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Post by Stanley » 25 Jan 2013, 06:14


As many of you will have realised, The Majestic complex and Matt Hartley it’s builder have fascinated me for years. Built in 1914 it must have been one of the first integrated leisure complexes in the country and over the years more and more information has popped up. I think it’s about time we did a proper update and gathered all this material together.

Matthew Hartley is a bit of a mystery. I said this once to one of his surviving family and they agreed that he was a ‘bit of a character’. I think this might have been putting it mildly, I can’t find any concrete records for him and am beginning to suspect that he used another name in his early days. Whatever, I’ll tell you what I think I know about him. As I often say, further research may alter things but this is where I stand at the moment.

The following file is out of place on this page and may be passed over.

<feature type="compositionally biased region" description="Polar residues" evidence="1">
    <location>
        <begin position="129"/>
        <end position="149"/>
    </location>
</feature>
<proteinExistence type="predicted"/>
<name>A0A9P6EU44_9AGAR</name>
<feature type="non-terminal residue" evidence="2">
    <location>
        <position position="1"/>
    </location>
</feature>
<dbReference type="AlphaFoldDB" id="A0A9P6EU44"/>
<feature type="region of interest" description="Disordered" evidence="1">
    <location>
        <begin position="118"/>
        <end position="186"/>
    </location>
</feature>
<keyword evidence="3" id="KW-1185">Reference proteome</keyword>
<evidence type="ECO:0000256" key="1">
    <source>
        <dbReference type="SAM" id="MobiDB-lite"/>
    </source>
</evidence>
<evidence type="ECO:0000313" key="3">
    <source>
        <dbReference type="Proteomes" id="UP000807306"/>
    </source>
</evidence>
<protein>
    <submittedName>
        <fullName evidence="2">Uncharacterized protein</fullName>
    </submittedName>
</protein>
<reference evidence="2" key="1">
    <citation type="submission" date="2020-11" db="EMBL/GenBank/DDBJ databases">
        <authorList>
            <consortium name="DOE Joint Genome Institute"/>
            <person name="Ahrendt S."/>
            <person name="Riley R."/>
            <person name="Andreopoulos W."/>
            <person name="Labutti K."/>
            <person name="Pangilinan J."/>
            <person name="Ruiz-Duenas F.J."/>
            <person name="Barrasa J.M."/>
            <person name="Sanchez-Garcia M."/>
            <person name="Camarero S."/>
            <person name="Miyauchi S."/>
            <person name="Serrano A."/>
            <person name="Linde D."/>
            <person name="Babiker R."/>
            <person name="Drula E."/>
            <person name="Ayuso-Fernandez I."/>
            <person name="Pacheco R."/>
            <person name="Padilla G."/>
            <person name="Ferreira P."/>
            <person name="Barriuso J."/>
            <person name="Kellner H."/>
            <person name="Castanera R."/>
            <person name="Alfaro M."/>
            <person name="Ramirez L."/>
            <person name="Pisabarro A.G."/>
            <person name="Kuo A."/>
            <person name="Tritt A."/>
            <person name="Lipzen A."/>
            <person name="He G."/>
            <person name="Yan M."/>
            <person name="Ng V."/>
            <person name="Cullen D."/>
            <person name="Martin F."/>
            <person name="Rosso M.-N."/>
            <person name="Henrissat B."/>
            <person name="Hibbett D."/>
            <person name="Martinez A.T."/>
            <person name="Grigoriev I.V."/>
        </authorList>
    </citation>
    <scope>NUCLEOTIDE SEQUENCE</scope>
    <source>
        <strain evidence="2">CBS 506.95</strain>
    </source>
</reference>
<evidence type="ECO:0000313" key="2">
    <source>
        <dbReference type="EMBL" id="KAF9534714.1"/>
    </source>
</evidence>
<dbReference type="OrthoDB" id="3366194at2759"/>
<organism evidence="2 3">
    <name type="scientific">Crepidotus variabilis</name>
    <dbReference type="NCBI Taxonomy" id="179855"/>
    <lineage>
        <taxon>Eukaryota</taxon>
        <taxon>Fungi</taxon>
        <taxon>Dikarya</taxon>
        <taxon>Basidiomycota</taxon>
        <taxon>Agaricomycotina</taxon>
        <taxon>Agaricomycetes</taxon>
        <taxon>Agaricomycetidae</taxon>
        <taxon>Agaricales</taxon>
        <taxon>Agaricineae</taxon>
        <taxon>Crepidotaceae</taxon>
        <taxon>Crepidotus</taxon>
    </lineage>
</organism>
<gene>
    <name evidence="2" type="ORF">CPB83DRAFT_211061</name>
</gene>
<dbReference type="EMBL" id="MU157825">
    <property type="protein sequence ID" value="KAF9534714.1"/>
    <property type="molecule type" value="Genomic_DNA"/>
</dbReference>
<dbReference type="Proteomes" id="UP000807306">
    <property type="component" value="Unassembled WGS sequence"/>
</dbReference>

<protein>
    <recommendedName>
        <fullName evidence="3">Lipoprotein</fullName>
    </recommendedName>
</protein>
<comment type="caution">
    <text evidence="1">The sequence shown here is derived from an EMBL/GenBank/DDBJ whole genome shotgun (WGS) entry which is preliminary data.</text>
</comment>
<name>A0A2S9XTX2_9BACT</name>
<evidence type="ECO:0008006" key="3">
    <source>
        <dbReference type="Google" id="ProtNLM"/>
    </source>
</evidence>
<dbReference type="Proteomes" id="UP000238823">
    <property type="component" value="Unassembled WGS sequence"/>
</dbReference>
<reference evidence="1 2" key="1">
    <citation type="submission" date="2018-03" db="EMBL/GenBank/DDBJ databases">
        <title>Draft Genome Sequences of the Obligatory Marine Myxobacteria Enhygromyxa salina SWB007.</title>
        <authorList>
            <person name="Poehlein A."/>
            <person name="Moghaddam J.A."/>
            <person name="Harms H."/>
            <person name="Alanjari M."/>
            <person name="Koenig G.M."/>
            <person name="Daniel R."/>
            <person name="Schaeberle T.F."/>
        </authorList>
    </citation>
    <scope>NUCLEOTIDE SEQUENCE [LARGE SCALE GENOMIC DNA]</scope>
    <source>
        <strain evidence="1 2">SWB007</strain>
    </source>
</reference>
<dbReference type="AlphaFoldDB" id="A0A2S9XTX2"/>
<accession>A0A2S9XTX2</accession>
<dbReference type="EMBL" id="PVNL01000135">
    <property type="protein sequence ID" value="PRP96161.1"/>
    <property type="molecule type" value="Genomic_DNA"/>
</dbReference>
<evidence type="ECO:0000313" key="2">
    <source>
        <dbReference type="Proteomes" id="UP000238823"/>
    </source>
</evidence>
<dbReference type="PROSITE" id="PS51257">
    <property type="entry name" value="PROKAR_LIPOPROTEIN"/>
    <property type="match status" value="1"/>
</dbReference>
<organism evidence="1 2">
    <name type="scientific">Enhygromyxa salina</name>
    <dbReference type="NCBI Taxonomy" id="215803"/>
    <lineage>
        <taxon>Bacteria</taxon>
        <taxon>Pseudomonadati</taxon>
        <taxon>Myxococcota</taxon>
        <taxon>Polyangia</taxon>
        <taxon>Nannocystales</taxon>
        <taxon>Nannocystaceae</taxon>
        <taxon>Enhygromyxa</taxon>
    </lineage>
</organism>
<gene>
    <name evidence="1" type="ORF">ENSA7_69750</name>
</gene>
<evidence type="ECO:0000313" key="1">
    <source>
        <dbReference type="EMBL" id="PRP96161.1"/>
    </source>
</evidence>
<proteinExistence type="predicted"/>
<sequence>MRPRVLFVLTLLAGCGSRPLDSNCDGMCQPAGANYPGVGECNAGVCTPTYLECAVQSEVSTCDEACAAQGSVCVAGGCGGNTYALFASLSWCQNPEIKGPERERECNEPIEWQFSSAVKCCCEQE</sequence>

Matthew Hartley was born in Colne. His first business venture seems to have been a pie and pea shop at the top of Colne. He became involved in the building trade and in the 1870s I think he was living in Marsden Heights at Nelson, he is reputed to have built several houses there. He seems to have gone walkabout around this time and turns up in Barlick sometime about 1900. I suspect he was in Blackpool in these lost years because I am assured that the family legend about him standing on the foreshore at Blackpool and throwing his last penny in the sea so he could say he started again with nothing is true.

What is certain is that he did attend the sale of effects at Thomas Ward’s breaker’s yard at Morecambe and bought a lot of fittings from the ex White Star liner which he incorporated into the Majestic which was completed in 1914. Large amounts of panelling and fittings came into Barlick by rail and went into not only the Majestic but the families various houses in the town. The pay box in the foyer was the old Purser’s office.